|Ryerson red carpet|
|'Iceman' Director Ariel Vromen|
As I mentioned before, I was very excited to see this film, and I'm glad I did because it was very entertaining, disturbing, and intriguing. Michael Shannon was brilliant in playing the mob hitman Kuchinski who is reported to have murdered over 100 people for mob related deeds. Shannon's slow burn violent anger was revealed by his glassy stare and abated breath as he marked his targets. As cold as a killer he was, he showed a different side of the hitman who was a devoted family man who loved his family very much. Winona Ryder did a fine job as his wife, and the film also featured David Schwimmer, James Franco, and Stephen Dorf in small, but vital roles. Ray Liotta was his usual self as a nasty mob guy (he's being type casted). Very good film, I highly recommend it if you have a strong stomach.
|TIFF CEO, Piers Handling introduces 'The Time Being'|
|Writer Richard Gladstein (b) and Director Nenad Cicin-Sain (f)|
The Time Being
I did not know much about this film going into it, other than the synopsis. This film is about a recluse artist who commissions an up and coming struggling artist to film some public scenes for him at specific places, at a specific time. You wonder why it has to be this way until the artist does it again for the second filming. The old recluse, wonderfully played by Frank Langella, does not have long to live and wants to see places and people he won't be able to see. However, the struggling artist, played by Wes Bentley, sacrifices his family priorities and jobs to take on this job, in which he desperately needs the money from. In the end, this film is about family, and what an artist does to fulfill his/her legacy, by any means necessary. And sometimes, when money and fame is valued more than family, you wind up all alone from that decision. Amazing art is on view throughout this film.
|Passion Director, Brian DePalma|
|Rachel and DePalma|
|Rachel was sweet and looked gorgeous!|
In typical Brian DePalma mode, this film is wonderfully skanky and trashy. Starring Rachel McAdams as Christine, and Noomi Rapace as Isabella, these two women define insane, bitchy, and backstabbing to new heights. If you thought office politics at your job sucks, thank the Gods you don't work with either of these women. Passion has a soap opera feel to it with all the women walking around like they are in a two-hour L'Oreal commercial. Someone dies and it's a mind-boggling twist in figuring out who killed who, and the twists will either make you gasp, scratch your head, or laugh. I enjoyed Passion for what it was, sexy and fun. Don't go into this film wanting something cerebral, you ain't gonna get it.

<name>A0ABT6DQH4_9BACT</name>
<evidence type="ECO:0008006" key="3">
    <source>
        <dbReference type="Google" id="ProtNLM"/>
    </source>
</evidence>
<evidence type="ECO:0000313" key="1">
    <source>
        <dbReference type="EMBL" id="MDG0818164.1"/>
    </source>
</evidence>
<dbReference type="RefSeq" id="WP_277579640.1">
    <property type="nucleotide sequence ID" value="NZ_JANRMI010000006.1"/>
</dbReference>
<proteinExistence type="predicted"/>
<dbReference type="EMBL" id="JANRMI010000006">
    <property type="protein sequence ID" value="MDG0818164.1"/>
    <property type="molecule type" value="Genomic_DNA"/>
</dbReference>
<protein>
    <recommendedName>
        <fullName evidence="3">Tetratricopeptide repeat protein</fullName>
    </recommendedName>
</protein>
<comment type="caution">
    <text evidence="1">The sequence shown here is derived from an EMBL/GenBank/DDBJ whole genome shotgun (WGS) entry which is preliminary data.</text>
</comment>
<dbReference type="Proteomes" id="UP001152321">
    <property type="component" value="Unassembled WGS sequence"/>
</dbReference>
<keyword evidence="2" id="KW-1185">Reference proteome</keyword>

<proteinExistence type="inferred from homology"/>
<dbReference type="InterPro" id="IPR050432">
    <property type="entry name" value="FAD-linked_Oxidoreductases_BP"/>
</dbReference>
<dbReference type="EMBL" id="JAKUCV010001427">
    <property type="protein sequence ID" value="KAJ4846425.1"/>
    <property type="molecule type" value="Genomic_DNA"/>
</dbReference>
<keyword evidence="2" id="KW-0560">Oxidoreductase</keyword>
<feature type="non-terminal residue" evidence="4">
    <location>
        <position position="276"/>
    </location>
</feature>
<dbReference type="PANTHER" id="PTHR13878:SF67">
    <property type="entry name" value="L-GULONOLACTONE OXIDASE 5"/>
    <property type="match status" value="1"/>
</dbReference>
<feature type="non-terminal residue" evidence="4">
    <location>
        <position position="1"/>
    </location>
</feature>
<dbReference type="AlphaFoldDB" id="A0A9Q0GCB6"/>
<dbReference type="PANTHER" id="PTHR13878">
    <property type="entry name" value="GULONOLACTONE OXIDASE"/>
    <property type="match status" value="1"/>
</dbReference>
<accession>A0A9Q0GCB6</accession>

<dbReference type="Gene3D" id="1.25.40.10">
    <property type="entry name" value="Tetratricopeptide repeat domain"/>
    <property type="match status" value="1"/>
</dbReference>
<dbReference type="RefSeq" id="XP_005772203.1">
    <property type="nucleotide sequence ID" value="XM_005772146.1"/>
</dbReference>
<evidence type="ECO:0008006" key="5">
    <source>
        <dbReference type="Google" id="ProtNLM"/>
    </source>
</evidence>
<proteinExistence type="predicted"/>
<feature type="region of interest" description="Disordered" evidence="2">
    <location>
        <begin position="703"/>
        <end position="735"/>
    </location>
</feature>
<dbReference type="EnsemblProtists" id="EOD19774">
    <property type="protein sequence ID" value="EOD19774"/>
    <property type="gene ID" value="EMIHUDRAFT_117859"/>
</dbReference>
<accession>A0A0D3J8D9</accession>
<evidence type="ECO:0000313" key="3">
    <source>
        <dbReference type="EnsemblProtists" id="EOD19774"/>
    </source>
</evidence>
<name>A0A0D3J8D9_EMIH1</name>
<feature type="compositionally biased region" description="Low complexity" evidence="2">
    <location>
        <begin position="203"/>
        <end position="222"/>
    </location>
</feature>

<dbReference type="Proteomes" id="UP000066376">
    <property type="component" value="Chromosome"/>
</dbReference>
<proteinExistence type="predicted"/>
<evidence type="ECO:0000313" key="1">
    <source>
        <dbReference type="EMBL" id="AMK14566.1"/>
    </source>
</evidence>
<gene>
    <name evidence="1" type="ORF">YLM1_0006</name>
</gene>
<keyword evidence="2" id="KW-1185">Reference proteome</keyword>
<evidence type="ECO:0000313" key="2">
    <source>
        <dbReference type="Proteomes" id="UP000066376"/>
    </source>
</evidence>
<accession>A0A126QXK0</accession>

After the end of Passion, Rachel and Brian came out, and we sang happy birthday to DePalma. Rachel McAdams is one of my girl crushes, I love her, I think she's a great actress, and beautiful. So it was brilliant seeing her on stage of the Winter Garden theatre, answering questions for about 20 minutes with Brian. She even recognized and called out the name of one of the people who asked her a question, this guy went to high school with her. Very cool! As I type this, I'm drinking a 'happy birthday martini', a very strong one, and I feel very light head (Thanks Brian!) and delightfully woozy. What a perfect way to end my 9th tiff!
I have just one film on Day 7. It will be Great Expectations, an 11am showing at the Elgin. Afterwards, I take the 4:30 train back to reality. Damn, I always hate the end of my tiff trip. TIFF will continue through this Sunday, and there are still so many films I just could not see. But what I missed, I will see later on in either theatre, or on DVD.
In the coming days upon my return home, I would like to make a feature post highlighting many more images that I took, and that will be shared with me from my friend and host, Glenn, who went to different screenings, and has a super telephoto lens to get even more up close than my camera was able to. Stay tuned, and thanks for reading my reports from the 39th Toronto International Film Festival!